Reviews for Golem
by David Wisniewski
From Booklist, Copyright © American Library Association. Used with permission.
Rogasky: Gr. 4^-6, younger for reading aloud; Wisniewski: Gr. 3^-6. Drawing on Jewish legends, two very different versions tell the story of the giant monster of sixteenth-century Prague, created by the holy Rabbi Loew from the clay of the river to help protect his people in the ghetto against racist persecution. Rogasky tells it in 13 expansive chapters, with a colloquial warmth and a Yiddish idiom ("Why? Who knows why?" ) that makes you read it aloud. There's terror when the Poles come after the Jews, especially when they accuse the Jews of killing children to drink the blood, a lie used for centuries to fuel anti-Semitism. In a foreshadowing of the Holocaust, the evil priest Thaddeus, being led away to prison, curses the Jews ("I will return and you will not recognize me . . . I will tell the same lies . . . You will burn, burn as if in the ovens of hell" ); a picture of the gates of Auschwitz ends the chapter. Some of the plotting and counterplotting gets convoluted. But the terror is framed by the rabbi's wise control and by uproarious episodes of domestic farce when the golem takes his household orders literally. Hyman's illustrations in shades of brown and blue, some tall and full-page, some small and unframed, reveal the ordinary and the mysterious in the ghetto community. From the rabbi in his library among his piles of books to the golem rampaging through the streets of Prague, there is a depth of perspective, an expressive sense of character, and an exquisite detail of line. Both author and illustrator provide endnotes about sources in Jewish mysticism and history. Wisniewski's large picture-book version is stark and terrifying. His extraordinary cut-paper collages show and tell the shape-shifting and changing perspectives that are the essence of the story. Chanting spells from the holy books of the Cabala, the rabbi creates the giant, whose task is to protect the Jews and catch those planting false evidence of the Blood Lie. When the mob storms the gates of the ghetto, the golem is a huge Frankenstein monster who smashes the people and their weapons. But Wisniewski adds an element of melancholy to the creature (just as Mary Shelley did). This golem can talk, and when his work is done, he begs to be allowed to go on living. The pictures of the desperate giant trying to prevent his hands and face from dissolving are scenes of horror and sorrow. Wisniewski ends with a long, detailed background note about the religious roots and folklore and about the history of Jewish persecution through the ages. --Hazel Rochman
School Library Journal
(c) Copyright Library Journals LLC, a wholly owned subsidiary of Media Source, Inc. No redistribution permitted.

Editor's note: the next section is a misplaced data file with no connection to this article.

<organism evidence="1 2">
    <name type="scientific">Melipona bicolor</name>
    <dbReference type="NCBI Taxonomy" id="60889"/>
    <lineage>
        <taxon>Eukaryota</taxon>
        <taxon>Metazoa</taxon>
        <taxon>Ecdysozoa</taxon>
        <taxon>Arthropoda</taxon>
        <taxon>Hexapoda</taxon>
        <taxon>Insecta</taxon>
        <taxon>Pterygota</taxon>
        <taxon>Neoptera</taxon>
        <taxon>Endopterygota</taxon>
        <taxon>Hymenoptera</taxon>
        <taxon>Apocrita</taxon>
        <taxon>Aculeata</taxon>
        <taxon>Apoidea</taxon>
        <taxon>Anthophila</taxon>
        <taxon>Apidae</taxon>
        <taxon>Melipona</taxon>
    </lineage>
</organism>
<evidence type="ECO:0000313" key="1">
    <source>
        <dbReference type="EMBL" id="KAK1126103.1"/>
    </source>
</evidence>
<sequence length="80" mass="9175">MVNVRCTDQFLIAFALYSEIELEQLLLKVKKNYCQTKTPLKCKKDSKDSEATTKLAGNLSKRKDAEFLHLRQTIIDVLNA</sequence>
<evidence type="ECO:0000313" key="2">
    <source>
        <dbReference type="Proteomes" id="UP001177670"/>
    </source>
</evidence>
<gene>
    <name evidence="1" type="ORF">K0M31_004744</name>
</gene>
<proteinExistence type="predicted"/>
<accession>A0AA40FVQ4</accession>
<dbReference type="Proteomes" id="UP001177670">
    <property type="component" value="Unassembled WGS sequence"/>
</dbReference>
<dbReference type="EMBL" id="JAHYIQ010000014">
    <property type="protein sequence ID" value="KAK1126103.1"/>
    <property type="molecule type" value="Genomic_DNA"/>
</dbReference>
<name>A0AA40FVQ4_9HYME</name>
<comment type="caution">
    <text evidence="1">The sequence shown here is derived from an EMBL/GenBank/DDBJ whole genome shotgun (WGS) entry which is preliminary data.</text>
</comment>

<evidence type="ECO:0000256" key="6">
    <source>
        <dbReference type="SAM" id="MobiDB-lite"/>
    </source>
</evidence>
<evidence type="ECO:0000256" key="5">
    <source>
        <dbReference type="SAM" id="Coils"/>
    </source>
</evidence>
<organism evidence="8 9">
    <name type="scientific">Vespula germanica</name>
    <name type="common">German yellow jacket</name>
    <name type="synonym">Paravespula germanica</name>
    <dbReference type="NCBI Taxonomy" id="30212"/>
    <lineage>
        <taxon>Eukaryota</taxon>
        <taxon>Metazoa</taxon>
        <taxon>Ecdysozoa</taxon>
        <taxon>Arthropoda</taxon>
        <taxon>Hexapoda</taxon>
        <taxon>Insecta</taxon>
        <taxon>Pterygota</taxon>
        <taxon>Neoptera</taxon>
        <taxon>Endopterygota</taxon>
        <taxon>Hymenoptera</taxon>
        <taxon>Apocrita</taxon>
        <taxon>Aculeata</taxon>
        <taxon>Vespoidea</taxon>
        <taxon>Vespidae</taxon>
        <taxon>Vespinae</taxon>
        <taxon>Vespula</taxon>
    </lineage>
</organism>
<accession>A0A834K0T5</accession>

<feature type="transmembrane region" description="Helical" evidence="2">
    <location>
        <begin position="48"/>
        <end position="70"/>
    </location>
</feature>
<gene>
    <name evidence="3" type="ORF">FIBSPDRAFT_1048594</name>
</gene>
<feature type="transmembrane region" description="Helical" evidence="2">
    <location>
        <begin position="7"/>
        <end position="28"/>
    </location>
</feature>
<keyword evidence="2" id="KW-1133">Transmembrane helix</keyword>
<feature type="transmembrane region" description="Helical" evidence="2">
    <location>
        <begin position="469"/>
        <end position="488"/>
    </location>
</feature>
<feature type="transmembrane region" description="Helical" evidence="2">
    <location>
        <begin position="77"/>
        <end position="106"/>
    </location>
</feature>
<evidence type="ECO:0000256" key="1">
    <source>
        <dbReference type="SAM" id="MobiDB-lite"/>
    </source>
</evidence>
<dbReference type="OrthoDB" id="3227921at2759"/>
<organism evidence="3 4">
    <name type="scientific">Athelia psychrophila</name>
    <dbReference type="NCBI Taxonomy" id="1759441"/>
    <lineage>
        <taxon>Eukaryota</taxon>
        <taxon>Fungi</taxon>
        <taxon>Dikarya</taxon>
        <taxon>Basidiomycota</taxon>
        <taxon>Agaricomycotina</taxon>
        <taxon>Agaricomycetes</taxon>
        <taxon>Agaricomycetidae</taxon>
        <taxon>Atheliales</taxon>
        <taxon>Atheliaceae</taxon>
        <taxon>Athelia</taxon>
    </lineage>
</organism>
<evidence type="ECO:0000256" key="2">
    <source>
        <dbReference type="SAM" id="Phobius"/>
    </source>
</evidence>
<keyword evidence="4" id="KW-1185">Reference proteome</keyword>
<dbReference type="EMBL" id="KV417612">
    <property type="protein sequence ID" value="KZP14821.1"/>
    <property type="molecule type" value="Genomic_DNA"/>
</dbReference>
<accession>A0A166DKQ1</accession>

Gr 3 Up?Wisniewski's retelling of the golem legend varies only slightly from the traditional version recounted by Beverly McDermott in The Golem (HarperCollins, 1975; o.p.). It is the tale of a clay giant formed in the image of man to protect the Jewish people of medieval Prague from destruction by their enemies. His master, the chief rabbi of Prague in the late 16th century, was a highly regarded Cabbalist (a mystic). In this telling, the golem speaks with the simplicity of a child (In many versions he is mute), and he is destroyed when the emperor guarantees the safety of the Jewish people. (Traditionally, the golem goes berserk and must be returned to the earth.) A lengthy note explains the idea of the Golem and details Jewish persecution throughout history. Wisniewski has used layers of cut paper to give depth to his illustrations, many of which have a three-dimensional appearance. A wispy layer, which begins as the vapor of creation, becomes smoke from torches carried by an angry mob of armed silhouette people and horses. The colors are browns and grays of the earth, sunrise mauve, and the pumpkin and burnt orange of fire and sunset. Skillful use of perspective enhances the Golem's immense size. While the plot is stronger than in Mark Podwal's retelling (Greenwillow, 1995), Wisniewski's text lacks the power and child appeal of McDermott's spare, well-crafted tale. Still, collections wanting another edition of the story might consider this one.?Susan Scheps, Shaker Heights Public Library, OH (c) Copyright 2010. Library Journals LLC, a wholly owned subsidiary of Media Source, Inc. No redistribution permitted.
(c) Copyright PWxyz, LLC. All rights reserved
Elaborately composed cut-paper spreads give a 3D, puppet-show-like quality to a retelling of a Jewish legend. Rabbi Loew has a prophetic vision in 1580 when the Jews of Prague are accused of mixing the blood of Christian children into matzoh: he must create a Golem, "a giant of living clay, animated by Cabala, mystical teachings of unknown power." Brought to life with apocalyptic explosions of steam and rain, the Golem seeks out the perpetrators of the Blood Lie and turns them over to the authorities. Thwarted, the enraged enemies of the Jews storm the gates of the ghetto, but the Golem grows to enormous height and violently defeats them with their own battering ram. Once his work is done, he pitifully (and futilely) begs the Rabbi: "Please let me live! I did all that you asked of me! Life is so... precious... to me!" Wisniewski (The Wave of the Sea Wolf) emphasizes the Golem's humanity and the problems with his existence; instead of reducing the legend to a tale of a magical rescuer, the author allows for its historical and emotional complexity. The fiery, crisply layered paper illustrations, portraying with equal drama and precision the ornamental architecture of Prague and the unearthly career of the Golem, match the specificity and splendor of the storytelling. An endnote about the history and influence of the legend is particularly comprehensive. Ages 6-10. (Oct.) (c) Copyright PWxyz, LLC. All rights reserved